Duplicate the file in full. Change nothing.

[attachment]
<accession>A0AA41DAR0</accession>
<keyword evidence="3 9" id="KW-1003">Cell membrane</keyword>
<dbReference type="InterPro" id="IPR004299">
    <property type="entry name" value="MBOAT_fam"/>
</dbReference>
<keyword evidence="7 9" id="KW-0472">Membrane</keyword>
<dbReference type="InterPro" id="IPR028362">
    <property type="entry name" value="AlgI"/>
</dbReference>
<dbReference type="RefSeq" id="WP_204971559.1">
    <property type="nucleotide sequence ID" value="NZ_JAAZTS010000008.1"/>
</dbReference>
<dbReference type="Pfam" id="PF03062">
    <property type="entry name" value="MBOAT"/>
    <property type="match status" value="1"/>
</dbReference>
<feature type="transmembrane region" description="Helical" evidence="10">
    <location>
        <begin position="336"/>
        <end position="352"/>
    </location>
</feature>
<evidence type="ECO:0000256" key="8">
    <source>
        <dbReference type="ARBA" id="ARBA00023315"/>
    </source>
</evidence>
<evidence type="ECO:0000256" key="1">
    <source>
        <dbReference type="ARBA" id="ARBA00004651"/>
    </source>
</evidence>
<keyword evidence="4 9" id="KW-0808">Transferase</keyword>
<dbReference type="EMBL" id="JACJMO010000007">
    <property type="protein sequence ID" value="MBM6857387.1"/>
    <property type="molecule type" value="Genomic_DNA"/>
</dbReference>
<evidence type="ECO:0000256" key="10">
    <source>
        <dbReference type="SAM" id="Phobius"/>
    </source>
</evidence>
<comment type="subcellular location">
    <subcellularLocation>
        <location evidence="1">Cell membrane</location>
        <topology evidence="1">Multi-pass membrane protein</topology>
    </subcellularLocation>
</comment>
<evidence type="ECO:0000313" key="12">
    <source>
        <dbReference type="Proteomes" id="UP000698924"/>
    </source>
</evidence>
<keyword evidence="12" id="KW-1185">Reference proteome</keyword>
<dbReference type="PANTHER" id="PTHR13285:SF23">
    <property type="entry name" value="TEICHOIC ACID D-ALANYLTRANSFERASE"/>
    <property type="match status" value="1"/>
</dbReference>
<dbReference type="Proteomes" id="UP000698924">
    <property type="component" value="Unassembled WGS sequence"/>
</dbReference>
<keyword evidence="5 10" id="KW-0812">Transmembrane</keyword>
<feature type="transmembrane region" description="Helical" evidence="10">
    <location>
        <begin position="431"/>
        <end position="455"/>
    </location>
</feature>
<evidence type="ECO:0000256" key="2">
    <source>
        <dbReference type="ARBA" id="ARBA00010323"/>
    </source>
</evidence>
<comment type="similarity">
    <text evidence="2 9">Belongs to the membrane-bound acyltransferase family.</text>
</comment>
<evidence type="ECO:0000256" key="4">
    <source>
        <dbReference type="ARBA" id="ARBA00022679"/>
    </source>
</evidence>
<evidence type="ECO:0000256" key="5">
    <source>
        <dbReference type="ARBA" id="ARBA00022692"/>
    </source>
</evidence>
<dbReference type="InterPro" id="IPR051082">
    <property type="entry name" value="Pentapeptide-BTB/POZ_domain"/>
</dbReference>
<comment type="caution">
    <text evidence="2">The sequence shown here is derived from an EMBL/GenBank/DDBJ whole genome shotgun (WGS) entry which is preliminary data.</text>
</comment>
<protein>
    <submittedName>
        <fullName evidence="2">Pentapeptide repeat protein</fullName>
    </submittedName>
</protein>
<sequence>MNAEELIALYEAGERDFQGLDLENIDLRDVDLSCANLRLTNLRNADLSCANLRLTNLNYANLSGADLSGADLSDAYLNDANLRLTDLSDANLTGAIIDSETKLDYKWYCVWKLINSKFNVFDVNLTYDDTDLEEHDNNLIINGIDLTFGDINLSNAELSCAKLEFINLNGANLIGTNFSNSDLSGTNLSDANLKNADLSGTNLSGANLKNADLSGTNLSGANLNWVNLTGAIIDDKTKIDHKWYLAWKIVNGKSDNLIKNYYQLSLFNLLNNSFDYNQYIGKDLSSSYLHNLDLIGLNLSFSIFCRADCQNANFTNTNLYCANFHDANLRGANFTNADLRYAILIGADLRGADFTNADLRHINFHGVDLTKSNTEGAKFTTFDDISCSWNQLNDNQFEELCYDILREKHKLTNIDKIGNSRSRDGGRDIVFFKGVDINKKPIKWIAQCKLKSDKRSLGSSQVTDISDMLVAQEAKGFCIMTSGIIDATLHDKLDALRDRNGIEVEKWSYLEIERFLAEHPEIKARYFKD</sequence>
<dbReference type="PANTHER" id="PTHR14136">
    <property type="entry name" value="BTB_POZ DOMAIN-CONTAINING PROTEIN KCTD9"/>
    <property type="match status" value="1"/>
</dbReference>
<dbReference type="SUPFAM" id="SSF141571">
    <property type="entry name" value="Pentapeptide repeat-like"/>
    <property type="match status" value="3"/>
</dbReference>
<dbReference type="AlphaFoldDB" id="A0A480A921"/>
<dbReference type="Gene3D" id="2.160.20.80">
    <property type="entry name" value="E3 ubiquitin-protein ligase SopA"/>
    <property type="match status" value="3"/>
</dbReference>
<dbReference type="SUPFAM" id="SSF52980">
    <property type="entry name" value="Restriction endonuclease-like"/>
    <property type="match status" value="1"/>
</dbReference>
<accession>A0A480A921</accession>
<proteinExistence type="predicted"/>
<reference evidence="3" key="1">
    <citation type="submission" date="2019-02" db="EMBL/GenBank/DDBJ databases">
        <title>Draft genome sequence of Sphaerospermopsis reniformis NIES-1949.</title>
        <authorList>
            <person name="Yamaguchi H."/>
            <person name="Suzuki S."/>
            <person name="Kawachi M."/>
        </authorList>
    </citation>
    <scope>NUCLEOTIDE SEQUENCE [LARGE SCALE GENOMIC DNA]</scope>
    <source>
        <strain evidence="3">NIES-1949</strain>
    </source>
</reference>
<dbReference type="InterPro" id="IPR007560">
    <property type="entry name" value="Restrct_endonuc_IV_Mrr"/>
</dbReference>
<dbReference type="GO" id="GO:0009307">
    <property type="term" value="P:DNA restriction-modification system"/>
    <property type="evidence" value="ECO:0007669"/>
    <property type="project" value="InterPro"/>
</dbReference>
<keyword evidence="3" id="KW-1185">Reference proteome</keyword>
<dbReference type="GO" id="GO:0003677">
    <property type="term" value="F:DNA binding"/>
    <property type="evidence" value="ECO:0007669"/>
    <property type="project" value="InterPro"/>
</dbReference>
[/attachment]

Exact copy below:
<accession>A0AA41DAR0</accession>
<keyword evidence="3 9" id="KW-1003">Cell membrane</keyword>
<dbReference type="InterPro" id="IPR004299">
    <property type="entry name" value="MBOAT_fam"/>
</dbReference>
<keyword evidence="7 9" id="KW-0472">Membrane</keyword>
<dbReference type="InterPro" id="IPR028362">
    <property type="entry name" value="AlgI"/>
</dbReference>
<dbReference type="RefSeq" id="WP_204971559.1">
    <property type="nucleotide sequence ID" value="NZ_JAAZTS010000008.1"/>
</dbReference>
<dbReference type="Pfam" id="PF03062">
    <property type="entry name" value="MBOAT"/>
    <property type="match status" value="1"/>
</dbReference>
<feature type="transmembrane region" description="Helical" evidence="10">
    <location>
        <begin position="336"/>
        <end position="352"/>
    </location>
</feature>
<evidence type="ECO:0000256" key="8">
    <source>
        <dbReference type="ARBA" id="ARBA00023315"/>
    </source>
</evidence>
<evidence type="ECO:0000256" key="1">
    <source>
        <dbReference type="ARBA" id="ARBA00004651"/>
    </source>
</evidence>
<keyword evidence="4 9" id="KW-0808">Transferase</keyword>
<dbReference type="EMBL" id="JACJMO010000007">
    <property type="protein sequence ID" value="MBM6857387.1"/>
    <property type="molecule type" value="Genomic_DNA"/>
</dbReference>
<evidence type="ECO:0000256" key="10">
    <source>
        <dbReference type="SAM" id="Phobius"/>
    </source>
</evidence>
<comment type="subcellular location">
    <subcellularLocation>
        <location evidence="1">Cell membrane</location>
        <topology evidence="1">Multi-pass membrane protein</topology>
    </subcellularLocation>
</comment>
<evidence type="ECO:0000313" key="12">
    <source>
        <dbReference type="Proteomes" id="UP000698924"/>
    </source>
</evidence>
<keyword evidence="12" id="KW-1185">Reference proteome</keyword>
<dbReference type="PANTHER" id="PTHR13285:SF23">
    <property type="entry name" value="TEICHOIC ACID D-ALANYLTRANSFERASE"/>
    <property type="match status" value="1"/>
</dbReference>
<dbReference type="Proteomes" id="UP000698924">
    <property type="component" value="Unassembled WGS sequence"/>
</dbReference>
<keyword evidence="5 10" id="KW-0812">Transmembrane</keyword>
<feature type="transmembrane region" description="Helical" evidence="10">
    <location>
        <begin position="431"/>
        <end position="455"/>
    </location>
</feature>
<evidence type="ECO:0000256" key="2">
    <source>
        <dbReference type="ARBA" id="ARBA00010323"/>
    </source>
</evidence>
<comment type="similarity">
    <text evidence="2 9">Belongs to the membrane-bound acyltransferase family.</text>
</comment>
<evidence type="ECO:0000256" key="4">
    <source>
        <dbReference type="ARBA" id="ARBA00022679"/>
    </source>
</evidence>
<evidence type="ECO:0000256" key="5">
    <source>
        <dbReference type="ARBA" id="ARBA00022692"/>
    </source>
</evidence>
<dbReference type="InterPro" id="IPR051082">
    <property type="entry name" value="Pentapeptide-BTB/POZ_domain"/>
</dbReference>
<comment type="caution">
    <text evidence="2">The sequence shown here is derived from an EMBL/GenBank/DDBJ whole genome shotgun (WGS) entry which is preliminary data.</text>
</comment>
<protein>
    <submittedName>
        <fullName evidence="2">Pentapeptide repeat protein</fullName>
    </submittedName>
</protein>
<sequence>MNAEELIALYEAGERDFQGLDLENIDLRDVDLSCANLRLTNLRNADLSCANLRLTNLNYANLSGADLSGADLSDAYLNDANLRLTDLSDANLTGAIIDSETKLDYKWYCVWKLINSKFNVFDVNLTYDDTDLEEHDNNLIINGIDLTFGDINLSNAELSCAKLEFINLNGANLIGTNFSNSDLSGTNLSDANLKNADLSGTNLSGANLKNADLSGTNLSGANLNWVNLTGAIIDDKTKIDHKWYLAWKIVNGKSDNLIKNYYQLSLFNLLNNSFDYNQYIGKDLSSSYLHNLDLIGLNLSFSIFCRADCQNANFTNTNLYCANFHDANLRGANFTNADLRYAILIGADLRGADFTNADLRHINFHGVDLTKSNTEGAKFTTFDDISCSWNQLNDNQFEELCYDILREKHKLTNIDKIGNSRSRDGGRDIVFFKGVDINKKPIKWIAQCKLKSDKRSLGSSQVTDISDMLVAQEAKGFCIMTSGIIDATLHDKLDALRDRNGIEVEKWSYLEIERFLAEHPEIKARYFKD</sequence>
<dbReference type="PANTHER" id="PTHR14136">
    <property type="entry name" value="BTB_POZ DOMAIN-CONTAINING PROTEIN KCTD9"/>
    <property type="match status" value="1"/>
</dbReference>
<dbReference type="SUPFAM" id="SSF141571">
    <property type="entry name" value="Pentapeptide repeat-like"/>
    <property type="match status" value="3"/>
</dbReference>
<dbReference type="AlphaFoldDB" id="A0A480A921"/>
<dbReference type="Gene3D" id="2.160.20.80">
    <property type="entry name" value="E3 ubiquitin-protein ligase SopA"/>
    <property type="match status" value="3"/>
</dbReference>
<dbReference type="SUPFAM" id="SSF52980">
    <property type="entry name" value="Restriction endonuclease-like"/>
    <property type="match status" value="1"/>
</dbReference>
<accession>A0A480A921</accession>
<proteinExistence type="predicted"/>
<reference evidence="3" key="1">
    <citation type="submission" date="2019-02" db="EMBL/GenBank/DDBJ databases">
        <title>Draft genome sequence of Sphaerospermopsis reniformis NIES-1949.</title>
        <authorList>
            <person name="Yamaguchi H."/>
            <person name="Suzuki S."/>
            <person name="Kawachi M."/>
        </authorList>
    </citation>
    <scope>NUCLEOTIDE SEQUENCE [LARGE SCALE GENOMIC DNA]</scope>
    <source>
        <strain evidence="3">NIES-1949</strain>
    </source>
</reference>
<dbReference type="InterPro" id="IPR007560">
    <property type="entry name" value="Restrct_endonuc_IV_Mrr"/>
</dbReference>
<dbReference type="GO" id="GO:0009307">
    <property type="term" value="P:DNA restriction-modification system"/>
    <property type="evidence" value="ECO:0007669"/>
    <property type="project" value="InterPro"/>
</dbReference>
<keyword evidence="3" id="KW-1185">Reference proteome</keyword>
<dbReference type="GO" id="GO:0003677">
    <property type="term" value="F:DNA binding"/>
    <property type="evidence" value="ECO:0007669"/>
    <property type="project" value="InterPro"/>
</dbReference>